A Classics Degree for Politics?

Akela

sum
Staff member
While we are on the subject of the London mayor, Boris Johnson, I found another article, speaking of his Classics degree.

One quote particularly got my attention:
Boris Johnson's father Stanley summed it up in a newspaper interview at the weekend, saying: "In the days when Britain ruled more than a quarter of the world, a classical education was considered more than adequate training for the job of handling populations certainly as large and diverse as London's."
I understand that this is the person's-in-question father speaking, but is this... true?

How can it be?

Perhaps what he referred to was that back then a Classics degree would have only been gotten by someone of an illustrious family. Such a person would have received all the necessary practical training in politics from his immediate family.

In this case, a Classics degree would have separated the person from the common folk, while the practical aspect of governing would be gotten elsewhere.

Is this what is meant (between the lines) here?
 

Bitmap

Civis Illustris
Maro dixit:
tu regere imperio populos, Romane, memento
(hae tibi erunt artes), pacique imponere morem,
parcere subiectis et debellare superbos.
 

Labienus

Civis Illustris
What I believe he means, Akela, is that, in pre-twentieth century Britain at least, studying the Classics could only occur at Oxford and Cambridge. Originally, studying the Classics at these institutions included what we now have as English Literature degrees, Politics degrees, History degrees, and others. They were hugely encompassing and considered the only intellectual degree aside from different core subjects; e.g., mathematics and the sciences.

Now, these different areas are degrees in their own right whereas, up to one hundred years ago, taking an 'English Literature' degree, for instance, would be laughable.

I think he was alluding to this; how indepth the original Classics degree used to be.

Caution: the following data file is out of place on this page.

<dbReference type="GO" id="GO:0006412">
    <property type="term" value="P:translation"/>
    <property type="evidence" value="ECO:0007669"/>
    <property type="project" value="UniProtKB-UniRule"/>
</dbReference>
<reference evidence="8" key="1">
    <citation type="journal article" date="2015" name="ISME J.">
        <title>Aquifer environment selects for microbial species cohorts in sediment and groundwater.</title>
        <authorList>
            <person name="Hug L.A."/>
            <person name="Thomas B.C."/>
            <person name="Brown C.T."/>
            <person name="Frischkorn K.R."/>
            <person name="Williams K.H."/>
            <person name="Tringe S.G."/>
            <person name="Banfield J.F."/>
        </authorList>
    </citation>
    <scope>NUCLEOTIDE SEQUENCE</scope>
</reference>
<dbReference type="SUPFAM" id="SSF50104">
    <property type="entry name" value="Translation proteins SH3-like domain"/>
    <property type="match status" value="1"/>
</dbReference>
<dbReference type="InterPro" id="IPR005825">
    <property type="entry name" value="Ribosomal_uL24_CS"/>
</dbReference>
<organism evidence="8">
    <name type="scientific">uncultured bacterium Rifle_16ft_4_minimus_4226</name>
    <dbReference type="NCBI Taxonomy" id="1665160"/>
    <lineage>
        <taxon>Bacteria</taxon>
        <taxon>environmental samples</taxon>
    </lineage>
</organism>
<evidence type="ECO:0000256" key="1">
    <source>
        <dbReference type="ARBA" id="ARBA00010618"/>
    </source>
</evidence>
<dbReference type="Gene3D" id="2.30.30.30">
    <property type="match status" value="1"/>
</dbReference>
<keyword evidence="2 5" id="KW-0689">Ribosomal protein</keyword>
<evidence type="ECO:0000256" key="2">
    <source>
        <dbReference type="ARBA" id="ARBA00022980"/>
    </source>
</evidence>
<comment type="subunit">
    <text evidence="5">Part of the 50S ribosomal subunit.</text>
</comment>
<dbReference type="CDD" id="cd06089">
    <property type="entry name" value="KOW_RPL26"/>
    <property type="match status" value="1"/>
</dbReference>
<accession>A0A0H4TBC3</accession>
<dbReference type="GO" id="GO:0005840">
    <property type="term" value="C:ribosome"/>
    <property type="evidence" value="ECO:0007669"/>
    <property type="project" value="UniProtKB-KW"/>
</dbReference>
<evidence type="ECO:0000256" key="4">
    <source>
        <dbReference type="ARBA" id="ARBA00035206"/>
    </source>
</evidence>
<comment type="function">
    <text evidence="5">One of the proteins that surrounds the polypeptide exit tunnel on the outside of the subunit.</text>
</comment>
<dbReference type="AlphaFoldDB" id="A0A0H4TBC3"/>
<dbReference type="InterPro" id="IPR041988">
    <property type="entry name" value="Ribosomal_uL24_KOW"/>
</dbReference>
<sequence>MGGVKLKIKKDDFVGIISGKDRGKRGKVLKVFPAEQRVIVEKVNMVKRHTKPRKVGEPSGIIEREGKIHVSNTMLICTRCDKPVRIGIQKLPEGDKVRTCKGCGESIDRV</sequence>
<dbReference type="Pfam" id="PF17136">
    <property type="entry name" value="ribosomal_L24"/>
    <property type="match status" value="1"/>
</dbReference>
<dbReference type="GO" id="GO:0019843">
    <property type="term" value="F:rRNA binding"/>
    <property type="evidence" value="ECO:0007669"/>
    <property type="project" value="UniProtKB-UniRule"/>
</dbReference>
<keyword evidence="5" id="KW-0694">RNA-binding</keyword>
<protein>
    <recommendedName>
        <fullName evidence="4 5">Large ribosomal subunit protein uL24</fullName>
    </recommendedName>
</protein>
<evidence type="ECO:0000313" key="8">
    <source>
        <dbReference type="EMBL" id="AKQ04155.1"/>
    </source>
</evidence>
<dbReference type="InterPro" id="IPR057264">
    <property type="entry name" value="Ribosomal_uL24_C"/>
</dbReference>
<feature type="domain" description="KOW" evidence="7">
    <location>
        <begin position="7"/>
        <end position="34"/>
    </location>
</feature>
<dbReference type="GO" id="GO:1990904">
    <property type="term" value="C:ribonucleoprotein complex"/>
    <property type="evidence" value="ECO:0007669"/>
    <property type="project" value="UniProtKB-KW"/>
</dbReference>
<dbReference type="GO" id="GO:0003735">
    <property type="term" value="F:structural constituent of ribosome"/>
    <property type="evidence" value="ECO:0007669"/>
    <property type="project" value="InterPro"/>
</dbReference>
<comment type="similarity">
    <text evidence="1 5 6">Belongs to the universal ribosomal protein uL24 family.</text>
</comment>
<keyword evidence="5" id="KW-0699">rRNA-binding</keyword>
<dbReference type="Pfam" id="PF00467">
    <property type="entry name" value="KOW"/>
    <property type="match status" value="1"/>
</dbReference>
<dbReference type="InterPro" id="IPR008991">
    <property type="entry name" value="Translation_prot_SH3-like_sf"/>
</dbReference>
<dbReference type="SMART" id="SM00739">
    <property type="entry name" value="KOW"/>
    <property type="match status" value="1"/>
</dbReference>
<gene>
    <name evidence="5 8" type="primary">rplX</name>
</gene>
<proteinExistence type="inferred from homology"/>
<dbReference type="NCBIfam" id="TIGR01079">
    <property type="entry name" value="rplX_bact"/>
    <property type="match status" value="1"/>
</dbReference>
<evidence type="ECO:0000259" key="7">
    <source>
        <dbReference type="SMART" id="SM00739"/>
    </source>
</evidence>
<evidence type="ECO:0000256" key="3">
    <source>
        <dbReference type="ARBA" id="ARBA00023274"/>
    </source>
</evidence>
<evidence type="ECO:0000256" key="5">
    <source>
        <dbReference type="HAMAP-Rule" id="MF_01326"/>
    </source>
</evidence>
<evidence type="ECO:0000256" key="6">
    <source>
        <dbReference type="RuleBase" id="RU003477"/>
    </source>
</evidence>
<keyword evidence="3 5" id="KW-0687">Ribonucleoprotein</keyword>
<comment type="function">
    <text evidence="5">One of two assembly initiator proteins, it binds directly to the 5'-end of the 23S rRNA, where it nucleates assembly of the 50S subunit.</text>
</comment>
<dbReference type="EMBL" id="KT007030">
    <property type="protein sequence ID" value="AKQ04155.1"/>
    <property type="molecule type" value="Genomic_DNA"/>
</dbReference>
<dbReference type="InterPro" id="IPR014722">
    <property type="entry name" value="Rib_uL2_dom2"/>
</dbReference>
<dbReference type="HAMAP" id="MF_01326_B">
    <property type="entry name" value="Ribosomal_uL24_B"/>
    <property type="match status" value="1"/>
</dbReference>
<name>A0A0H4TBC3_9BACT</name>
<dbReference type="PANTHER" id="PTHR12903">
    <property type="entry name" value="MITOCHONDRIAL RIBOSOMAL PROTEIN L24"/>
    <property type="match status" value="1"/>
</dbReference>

AZA

New Member
In modern Britain a Classics degree from Oxford (baaaaad) or Cambridge :))) is still considered as a highly valuable degree - I mean I am doing Classics at Cambridge, but have the intention of doing Law after it - and then maybe into politics. Classics as a discipline be considered good allround education, giving you skills in research, argumentation, and at those universities there be a reputation for thinking beyond the obvious.
 

Labienus

Civis Illustris
I just graduated with Classics from Cambridge... and am currently studying law ;)

Classics is still a good degree of course, but not the same as it used to be.
 

AZA

New Member
Labienus dixit:
I just graduate with Classics from Cambridge... and am currently studying law ;) It's a good degree of course, but not the same as it used to be.
Nice - which college?
 

AZA

New Member
Labienus dixit:
St. John's. However, took John Henderson from Kings for my tutor in my final year.

Oh really that's a coincidence, I'm at King's now, so have a fair few Supervisions with John.
 

Labienus

Civis Illustris
I'm a huge fan of him in particular and I love Kings. Especially the 'King's Affair'.

Ahem. Anyway, we should probably stop derailing this thread. ;)
 

AZA

New Member
Labienus dixit:
I'm a huge fan of him in particular and I love Kings. Especially the 'King's Affair'.

Ahem. Anyway, we should probably stop derailing this thread. ;)

Yes lol, I agree that Classics might have lost its lustre so to speak but that is more a comment on the fact that is less well taught in schools today - in the past they would have been fluent in latin and greek by the time they got to Cambridge.
 

tim05000

Member
To be a politician you don't need ANY particular degree, so a nutritionist diploma or a classics degree hold the same value.

I worked briefly in a politician's office and the person who got the permanent job had an enormous ego, supreme confidence, articulate speech and had good social skills. If you have these qualities you can do well as a ruler.
 

Etaoin Shrdlu

μεσσηγυδορποχέστης
Or badly. The skills get you into the position; what you do with them is another matter.

Boris Johnson, who apparently inspired the thread, has gone on to screw up his country irredeemably by miscalculating a game he was playing against Cameron. The duplicitous little shit wasn't even a committed eurosceptic: until the point at which he decided that it was in his interest to throw his hat into the Leave ring, he dithered enough to have had two speeches ready. The one in which he would have argued for Remain praised Cameron for winning concessions from Brussels like Hercules bringing back Eurydice from the dead. So it looks as though all that classical education was rather wasted.
 

Terry S.

Quaestor
Staff member
Is there such a thing as a degree in Manipulatory Psychology?
 

Iohannes Aurum

Technicus Auxiliarius
Hercules did not attempt to bring Eurydice back. That was Orpheus.
 
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